A very significant difference is that poll day is not a holiday. To enable working class persons to vote, the voting hours are long — 7 am to 10 pm. They normally vote either early in the morning or late evening. Housewives and the elderly vote during the day. So, the scene is never chaotic. The UK has about 8 million foreigners, nearly two million of whom are from Commonwealth countries. The latter are entitled to vote. Of these, there are over 6,15,000 Indian voters who alone can influence the results in 30 constituencies. Voices are often raised against this anomaly.
Both countries follow the First-Past-The-Post (FPTP) system of election, where the candidate getting the highest number of votes is declared elected. Questions are often raised about the fairness of the system. In the UK, it snowballed to the extent that a referendum was held in 2011, though it failed with 68 to 32 per cent vote (with a low turnout of 42 per cent). Many questioned the fairness of the result as the government conducted only perfunctory publicity about it.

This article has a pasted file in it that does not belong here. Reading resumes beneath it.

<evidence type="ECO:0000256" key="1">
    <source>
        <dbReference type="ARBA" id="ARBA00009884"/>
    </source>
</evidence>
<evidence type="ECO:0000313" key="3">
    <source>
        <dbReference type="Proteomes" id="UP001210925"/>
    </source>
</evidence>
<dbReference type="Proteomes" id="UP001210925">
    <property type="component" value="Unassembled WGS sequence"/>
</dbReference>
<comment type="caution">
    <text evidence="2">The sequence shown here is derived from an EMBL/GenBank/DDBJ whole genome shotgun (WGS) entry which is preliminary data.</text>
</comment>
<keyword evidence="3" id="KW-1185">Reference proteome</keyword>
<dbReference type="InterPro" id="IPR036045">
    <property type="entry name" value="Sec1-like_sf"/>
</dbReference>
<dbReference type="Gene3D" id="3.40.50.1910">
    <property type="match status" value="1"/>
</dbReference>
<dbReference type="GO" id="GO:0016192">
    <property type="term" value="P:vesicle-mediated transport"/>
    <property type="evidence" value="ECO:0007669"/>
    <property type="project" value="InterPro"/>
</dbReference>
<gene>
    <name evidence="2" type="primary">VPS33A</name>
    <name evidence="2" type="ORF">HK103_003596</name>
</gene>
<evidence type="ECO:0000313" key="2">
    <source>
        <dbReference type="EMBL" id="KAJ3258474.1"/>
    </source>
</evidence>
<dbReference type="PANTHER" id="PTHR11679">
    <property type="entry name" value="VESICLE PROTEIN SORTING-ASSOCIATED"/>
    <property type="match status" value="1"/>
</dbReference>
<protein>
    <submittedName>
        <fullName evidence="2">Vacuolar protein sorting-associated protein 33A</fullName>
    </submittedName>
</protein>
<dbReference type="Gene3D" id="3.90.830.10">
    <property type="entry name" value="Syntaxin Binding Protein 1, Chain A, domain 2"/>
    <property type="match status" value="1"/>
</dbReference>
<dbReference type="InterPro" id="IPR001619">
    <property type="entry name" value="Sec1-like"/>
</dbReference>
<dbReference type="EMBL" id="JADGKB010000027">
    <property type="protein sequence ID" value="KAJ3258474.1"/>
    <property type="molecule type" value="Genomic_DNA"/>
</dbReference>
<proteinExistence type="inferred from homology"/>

In India, the demand for replacing FPTP with Proportional Representation has become louder after the 2014 general election, when a party (the BSP) with the third largest vote share in the country ended up with zero share in parliamentary seats. In the end, questions have sometimes been raised about the logistics and management of elections in the UK. In the 2010 and 2015 UK election, there were complaints about postal ballots and some polling stations, even in London, falling short of ballot papers before the poll’s end, unthinkable in India. Our election management, despite its mind-boggling problems, like the Maoist insurgency, militancy, the constant shadow of terrorism, is quite fail-safe.
Brexit being at the heart of debate in this election, global interest in this poll is greater than ever. Let us now see how it plays out.